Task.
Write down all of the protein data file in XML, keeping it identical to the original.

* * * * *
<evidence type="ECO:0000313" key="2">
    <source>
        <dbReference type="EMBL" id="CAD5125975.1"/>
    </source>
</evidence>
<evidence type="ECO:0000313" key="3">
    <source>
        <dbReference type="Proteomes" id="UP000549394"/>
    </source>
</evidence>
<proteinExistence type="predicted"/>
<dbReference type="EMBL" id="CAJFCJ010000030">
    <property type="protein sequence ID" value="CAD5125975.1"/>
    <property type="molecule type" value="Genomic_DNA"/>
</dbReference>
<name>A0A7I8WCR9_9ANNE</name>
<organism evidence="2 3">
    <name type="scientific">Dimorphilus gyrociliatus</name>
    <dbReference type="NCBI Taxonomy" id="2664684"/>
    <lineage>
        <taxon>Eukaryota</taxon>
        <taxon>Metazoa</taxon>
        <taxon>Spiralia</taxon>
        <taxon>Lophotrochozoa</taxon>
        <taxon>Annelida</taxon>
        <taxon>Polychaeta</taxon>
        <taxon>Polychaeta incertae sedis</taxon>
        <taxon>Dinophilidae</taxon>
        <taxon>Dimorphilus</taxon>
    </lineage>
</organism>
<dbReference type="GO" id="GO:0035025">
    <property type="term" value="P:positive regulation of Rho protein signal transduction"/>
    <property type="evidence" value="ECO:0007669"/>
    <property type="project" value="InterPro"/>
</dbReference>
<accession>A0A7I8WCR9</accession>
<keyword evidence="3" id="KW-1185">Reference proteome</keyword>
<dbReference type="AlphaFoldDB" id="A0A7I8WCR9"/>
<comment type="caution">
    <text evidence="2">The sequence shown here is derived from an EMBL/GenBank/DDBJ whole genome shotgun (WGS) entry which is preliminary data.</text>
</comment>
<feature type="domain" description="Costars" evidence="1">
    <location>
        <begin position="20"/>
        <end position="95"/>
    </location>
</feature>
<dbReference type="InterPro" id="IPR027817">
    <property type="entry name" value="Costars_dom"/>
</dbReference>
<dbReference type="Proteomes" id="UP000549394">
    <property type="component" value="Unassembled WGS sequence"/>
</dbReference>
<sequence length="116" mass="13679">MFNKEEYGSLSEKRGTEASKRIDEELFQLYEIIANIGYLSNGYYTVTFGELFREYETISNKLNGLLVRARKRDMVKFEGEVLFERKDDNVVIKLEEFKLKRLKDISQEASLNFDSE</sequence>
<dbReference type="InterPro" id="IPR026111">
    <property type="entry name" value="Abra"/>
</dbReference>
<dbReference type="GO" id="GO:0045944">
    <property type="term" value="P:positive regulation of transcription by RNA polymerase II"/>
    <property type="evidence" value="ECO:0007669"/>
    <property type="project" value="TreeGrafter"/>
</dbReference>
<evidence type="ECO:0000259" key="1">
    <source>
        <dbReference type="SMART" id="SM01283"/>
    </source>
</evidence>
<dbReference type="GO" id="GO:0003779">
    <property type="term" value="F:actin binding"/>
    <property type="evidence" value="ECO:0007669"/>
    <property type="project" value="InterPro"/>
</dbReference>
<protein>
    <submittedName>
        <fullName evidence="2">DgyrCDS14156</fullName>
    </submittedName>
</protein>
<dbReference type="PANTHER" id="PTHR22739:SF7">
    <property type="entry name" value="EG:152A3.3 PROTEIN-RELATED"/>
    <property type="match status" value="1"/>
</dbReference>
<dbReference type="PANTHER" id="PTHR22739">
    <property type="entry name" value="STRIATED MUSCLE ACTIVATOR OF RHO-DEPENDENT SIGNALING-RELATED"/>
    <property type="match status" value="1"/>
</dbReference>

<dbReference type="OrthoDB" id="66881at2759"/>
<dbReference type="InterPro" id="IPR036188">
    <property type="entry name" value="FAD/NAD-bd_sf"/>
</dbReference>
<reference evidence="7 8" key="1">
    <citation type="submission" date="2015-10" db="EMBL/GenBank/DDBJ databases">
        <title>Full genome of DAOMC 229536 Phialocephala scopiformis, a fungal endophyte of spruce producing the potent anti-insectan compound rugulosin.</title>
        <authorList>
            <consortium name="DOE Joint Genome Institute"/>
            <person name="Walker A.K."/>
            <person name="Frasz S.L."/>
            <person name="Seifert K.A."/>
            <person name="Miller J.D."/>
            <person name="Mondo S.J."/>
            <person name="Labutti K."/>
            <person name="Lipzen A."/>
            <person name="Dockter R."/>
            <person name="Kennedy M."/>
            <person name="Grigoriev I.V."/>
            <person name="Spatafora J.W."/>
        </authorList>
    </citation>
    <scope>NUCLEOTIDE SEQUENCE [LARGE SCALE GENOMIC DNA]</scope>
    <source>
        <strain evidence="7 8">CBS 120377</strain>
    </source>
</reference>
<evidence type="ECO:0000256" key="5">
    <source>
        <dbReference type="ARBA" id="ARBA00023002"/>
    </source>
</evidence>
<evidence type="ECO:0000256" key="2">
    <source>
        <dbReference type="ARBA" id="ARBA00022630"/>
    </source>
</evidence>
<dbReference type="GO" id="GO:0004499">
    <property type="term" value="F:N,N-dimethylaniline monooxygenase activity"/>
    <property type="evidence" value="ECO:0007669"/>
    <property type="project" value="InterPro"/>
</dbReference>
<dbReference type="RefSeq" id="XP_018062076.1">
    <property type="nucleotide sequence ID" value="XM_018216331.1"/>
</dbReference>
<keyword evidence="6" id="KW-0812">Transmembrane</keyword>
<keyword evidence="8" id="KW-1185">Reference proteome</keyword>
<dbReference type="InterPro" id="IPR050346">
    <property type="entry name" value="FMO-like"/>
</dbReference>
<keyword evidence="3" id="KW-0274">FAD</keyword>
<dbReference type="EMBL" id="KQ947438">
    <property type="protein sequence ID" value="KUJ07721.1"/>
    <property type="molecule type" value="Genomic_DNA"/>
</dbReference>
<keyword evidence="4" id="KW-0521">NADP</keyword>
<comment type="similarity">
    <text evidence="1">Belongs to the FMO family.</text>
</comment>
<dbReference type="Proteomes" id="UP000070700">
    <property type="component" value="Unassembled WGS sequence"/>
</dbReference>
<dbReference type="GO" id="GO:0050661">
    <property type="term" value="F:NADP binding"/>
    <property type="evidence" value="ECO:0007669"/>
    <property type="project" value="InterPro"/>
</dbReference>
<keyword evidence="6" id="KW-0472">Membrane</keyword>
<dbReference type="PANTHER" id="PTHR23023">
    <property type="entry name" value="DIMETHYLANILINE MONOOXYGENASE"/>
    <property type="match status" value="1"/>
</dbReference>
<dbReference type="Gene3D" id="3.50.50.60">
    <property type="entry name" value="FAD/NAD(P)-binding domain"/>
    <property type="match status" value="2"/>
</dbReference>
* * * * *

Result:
<evidence type="ECO:0000313" key="2">
    <source>
        <dbReference type="EMBL" id="CAD5125975.1"/>
    </source>
</evidence>
<evidence type="ECO:0000313" key="3">
    <source>
        <dbReference type="Proteomes" id="UP000549394"/>
    </source>
</evidence>
<proteinExistence type="predicted"/>
<dbReference type="EMBL" id="CAJFCJ010000030">
    <property type="protein sequence ID" value="CAD5125975.1"/>
    <property type="molecule type" value="Genomic_DNA"/>
</dbReference>
<name>A0A7I8WCR9_9ANNE</name>
<organism evidence="2 3">
    <name type="scientific">Dimorphilus gyrociliatus</name>
    <dbReference type="NCBI Taxonomy" id="2664684"/>
    <lineage>
        <taxon>Eukaryota</taxon>
        <taxon>Metazoa</taxon>
        <taxon>Spiralia</taxon>
        <taxon>Lophotrochozoa</taxon>
        <taxon>Annelida</taxon>
        <taxon>Polychaeta</taxon>
        <taxon>Polychaeta incertae sedis</taxon>
        <taxon>Dinophilidae</taxon>
        <taxon>Dimorphilus</taxon>
    </lineage>
</organism>
<dbReference type="GO" id="GO:0035025">
    <property type="term" value="P:positive regulation of Rho protein signal transduction"/>
    <property type="evidence" value="ECO:0007669"/>
    <property type="project" value="InterPro"/>
</dbReference>
<accession>A0A7I8WCR9</accession>
<keyword evidence="3" id="KW-1185">Reference proteome</keyword>
<dbReference type="AlphaFoldDB" id="A0A7I8WCR9"/>
<comment type="caution">
    <text evidence="2">The sequence shown here is derived from an EMBL/GenBank/DDBJ whole genome shotgun (WGS) entry which is preliminary data.</text>
</comment>
<feature type="domain" description="Costars" evidence="1">
    <location>
        <begin position="20"/>
        <end position="95"/>
    </location>
</feature>
<dbReference type="InterPro" id="IPR027817">
    <property type="entry name" value="Costars_dom"/>
</dbReference>
<dbReference type="Proteomes" id="UP000549394">
    <property type="component" value="Unassembled WGS sequence"/>
</dbReference>
<sequence length="116" mass="13679">MFNKEEYGSLSEKRGTEASKRIDEELFQLYEIIANIGYLSNGYYTVTFGELFREYETISNKLNGLLVRARKRDMVKFEGEVLFERKDDNVVIKLEEFKLKRLKDISQEASLNFDSE</sequence>
<dbReference type="InterPro" id="IPR026111">
    <property type="entry name" value="Abra"/>
</dbReference>
<dbReference type="GO" id="GO:0045944">
    <property type="term" value="P:positive regulation of transcription by RNA polymerase II"/>
    <property type="evidence" value="ECO:0007669"/>
    <property type="project" value="TreeGrafter"/>
</dbReference>
<evidence type="ECO:0000259" key="1">
    <source>
        <dbReference type="SMART" id="SM01283"/>
    </source>
</evidence>
<dbReference type="GO" id="GO:0003779">
    <property type="term" value="F:actin binding"/>
    <property type="evidence" value="ECO:0007669"/>
    <property type="project" value="InterPro"/>
</dbReference>
<protein>
    <submittedName>
        <fullName evidence="2">DgyrCDS14156</fullName>
    </submittedName>
</protein>
<dbReference type="PANTHER" id="PTHR22739:SF7">
    <property type="entry name" value="EG:152A3.3 PROTEIN-RELATED"/>
    <property type="match status" value="1"/>
</dbReference>
<dbReference type="PANTHER" id="PTHR22739">
    <property type="entry name" value="STRIATED MUSCLE ACTIVATOR OF RHO-DEPENDENT SIGNALING-RELATED"/>
    <property type="match status" value="1"/>
</dbReference>

<dbReference type="OrthoDB" id="66881at2759"/>
<dbReference type="InterPro" id="IPR036188">
    <property type="entry name" value="FAD/NAD-bd_sf"/>
</dbReference>
<reference evidence="7 8" key="1">
    <citation type="submission" date="2015-10" db="EMBL/GenBank/DDBJ databases">
        <title>Full genome of DAOMC 229536 Phialocephala scopiformis, a fungal endophyte of spruce producing the potent anti-insectan compound rugulosin.</title>
        <authorList>
            <consortium name="DOE Joint Genome Institute"/>
            <person name="Walker A.K."/>
            <person name="Frasz S.L."/>
            <person name="Seifert K.A."/>
            <person name="Miller J.D."/>
            <person name="Mondo S.J."/>
            <person name="Labutti K."/>
            <person name="Lipzen A."/>
            <person name="Dockter R."/>
            <person name="Kennedy M."/>
            <person name="Grigoriev I.V."/>
            <person name="Spatafora J.W."/>
        </authorList>
    </citation>
    <scope>NUCLEOTIDE SEQUENCE [LARGE SCALE GENOMIC DNA]</scope>
    <source>
        <strain evidence="7 8">CBS 120377</strain>
    </source>
</reference>
<evidence type="ECO:0000256" key="5">
    <source>
        <dbReference type="ARBA" id="ARBA00023002"/>
    </source>
</evidence>
<evidence type="ECO:0000256" key="2">
    <source>
        <dbReference type="ARBA" id="ARBA00022630"/>
    </source>
</evidence>
<dbReference type="GO" id="GO:0004499">
    <property type="term" value="F:N,N-dimethylaniline monooxygenase activity"/>
    <property type="evidence" value="ECO:0007669"/>
    <property type="project" value="InterPro"/>
</dbReference>
<dbReference type="RefSeq" id="XP_018062076.1">
    <property type="nucleotide sequence ID" value="XM_018216331.1"/>
</dbReference>
<keyword evidence="6" id="KW-0812">Transmembrane</keyword>
<keyword evidence="8" id="KW-1185">Reference proteome</keyword>
<dbReference type="InterPro" id="IPR050346">
    <property type="entry name" value="FMO-like"/>
</dbReference>
<keyword evidence="3" id="KW-0274">FAD</keyword>
<dbReference type="EMBL" id="KQ947438">
    <property type="protein sequence ID" value="KUJ07721.1"/>
    <property type="molecule type" value="Genomic_DNA"/>
</dbReference>
<keyword evidence="4" id="KW-0521">NADP</keyword>
<comment type="similarity">
    <text evidence="1">Belongs to the FMO family.</text>
</comment>
<dbReference type="Proteomes" id="UP000070700">
    <property type="component" value="Unassembled WGS sequence"/>
</dbReference>
<dbReference type="GO" id="GO:0050661">
    <property type="term" value="F:NADP binding"/>
    <property type="evidence" value="ECO:0007669"/>
    <property type="project" value="InterPro"/>
</dbReference>
<keyword evidence="6" id="KW-0472">Membrane</keyword>
<dbReference type="PANTHER" id="PTHR23023">
    <property type="entry name" value="DIMETHYLANILINE MONOOXYGENASE"/>
    <property type="match status" value="1"/>
</dbReference>
<dbReference type="Gene3D" id="3.50.50.60">
    <property type="entry name" value="FAD/NAD(P)-binding domain"/>
    <property type="match status" value="2"/>
</dbReference>